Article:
203 weeks ago @ Saturday Night Uforia - Saturday Night Uforia:... · 0 replies · +1 points

UPDATE: 1-1-18

Well, just a short note to say that in yesterday's rush I slapped together a temporary This Week page which has now been replaced with its permanent version.

204 weeks ago @ Saturday Night Uforia - Saturday Night Uforia:... · 1 reply · +1 points


Well, to put it simply, I just couldn't let the year end without something new for the speaker series.

It was cobbled together in one day, which probably shows. But thankfully the content of Keyhoe's remarks -- and the bullying he put up with -- are what it's about.

I'm dead tired and will post more tomorrow.

211 weeks ago @ Saturday Night Uforia - Saturday Night Uforia:... · 2 replies · +2 points


Well this one concludes the year 1948.

More to say on this, but I'll wait until others have time to read.

211 weeks ago @ Saturday Night Uforia - Saturday Night Uforia:... · 0 replies · +1 points

It's too bad he seems to have ignored a great deal of information which would appear to rule out "experimental flying objects which were either guided or not guided".

Wow -- for all the background info you dug up.

Which makes me wonder if he was being disingenuous, or if it's the old case of "to a hammer everything looks like a nail".

217 weeks ago @ Saturday Night Uforia - Saturday Night Uforia:... · 3 replies · +3 points


This one is all about context.

I'll comment more, later.

217 weeks ago @ Saturday Night Uforia - Saturday Night Uforia:... · 1 reply · +2 points

They obviously saw the light moving about, just as Gorman did. It wasn't a planet, nor a damned balloon. How the heck could any halfway competent pilot become confused by either? He was in a frigging "dogfight" with the thing.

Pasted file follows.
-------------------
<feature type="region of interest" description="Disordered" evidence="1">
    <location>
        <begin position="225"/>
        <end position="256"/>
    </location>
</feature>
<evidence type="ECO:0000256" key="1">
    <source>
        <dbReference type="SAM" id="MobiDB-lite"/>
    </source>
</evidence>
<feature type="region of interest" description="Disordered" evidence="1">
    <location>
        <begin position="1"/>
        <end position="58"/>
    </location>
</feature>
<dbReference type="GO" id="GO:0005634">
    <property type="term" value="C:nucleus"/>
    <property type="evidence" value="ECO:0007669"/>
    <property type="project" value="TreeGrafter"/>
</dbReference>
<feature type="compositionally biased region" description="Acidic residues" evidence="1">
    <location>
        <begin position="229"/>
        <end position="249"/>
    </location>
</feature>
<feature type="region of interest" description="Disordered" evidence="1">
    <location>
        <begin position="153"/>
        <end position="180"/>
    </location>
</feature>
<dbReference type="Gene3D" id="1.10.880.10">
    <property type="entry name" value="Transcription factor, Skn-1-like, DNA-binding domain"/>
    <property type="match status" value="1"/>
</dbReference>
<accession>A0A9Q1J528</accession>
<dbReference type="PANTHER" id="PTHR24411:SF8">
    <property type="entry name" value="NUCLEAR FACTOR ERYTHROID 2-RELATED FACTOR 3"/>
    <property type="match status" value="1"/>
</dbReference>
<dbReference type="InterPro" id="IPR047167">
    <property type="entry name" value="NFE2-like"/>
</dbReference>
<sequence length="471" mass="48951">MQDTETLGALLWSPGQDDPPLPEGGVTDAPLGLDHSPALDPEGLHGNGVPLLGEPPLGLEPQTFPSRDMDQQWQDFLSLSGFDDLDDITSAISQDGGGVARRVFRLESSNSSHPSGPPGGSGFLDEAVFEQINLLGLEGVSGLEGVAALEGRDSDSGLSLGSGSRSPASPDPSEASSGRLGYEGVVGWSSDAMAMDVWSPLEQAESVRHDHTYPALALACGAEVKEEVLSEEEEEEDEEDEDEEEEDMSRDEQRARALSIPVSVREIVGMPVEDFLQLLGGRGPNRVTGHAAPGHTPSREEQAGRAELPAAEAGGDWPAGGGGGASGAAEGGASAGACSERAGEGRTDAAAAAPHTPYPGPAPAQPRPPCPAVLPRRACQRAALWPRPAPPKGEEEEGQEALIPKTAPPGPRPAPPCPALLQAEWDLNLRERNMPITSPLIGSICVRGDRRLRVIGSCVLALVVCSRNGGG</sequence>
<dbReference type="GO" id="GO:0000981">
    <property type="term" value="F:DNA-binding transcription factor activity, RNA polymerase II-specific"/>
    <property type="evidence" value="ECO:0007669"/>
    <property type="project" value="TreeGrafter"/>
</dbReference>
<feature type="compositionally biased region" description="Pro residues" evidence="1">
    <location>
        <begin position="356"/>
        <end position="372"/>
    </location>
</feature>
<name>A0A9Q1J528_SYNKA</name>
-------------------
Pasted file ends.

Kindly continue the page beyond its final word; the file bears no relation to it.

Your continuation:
Indeed. Some imaginary day, it would be interesting to track down other cases of similar maneuvering lights (of which there are several) to compare descriptions and maneuvers. I know of at least one such which occurred at an atomic storage site, which I have filed away for a future post.

217 weeks ago @ Saturday Night Uforia - Saturday Night Uforia:... · 1 reply · +2 points

Fascinating and important context as always. And I particularly appreciate the link to Parsons, and especially this bit...

I’m not going to get into the messy business of historically reconstructing Parsons’ precise humoral complexion (such a process is time consuming to say the least, and doesn’t make for engaging blog copy). I will only note that if the history of other occult scientists like Paracelsus serves as any guide, it can be damn near impossible to separate out a scientist’s magical beliefs from their scientific ones. Indeed, in Parsons’ time, many established scientists held space travel and occult mysticism in similar esteem.

223 weeks ago @ Saturday Night Uforia - Saturday Night Uforia:... · 8 replies · +3 points


This post (and all foreseeable future posts) are on the two-week posing schedule. Life just won't let loose of me.

Meanwhile, Gorman! And context in spades. Plus will o' the wisps and parachuting spiders, oh my.

I'll wait to comment further until others have chance to read.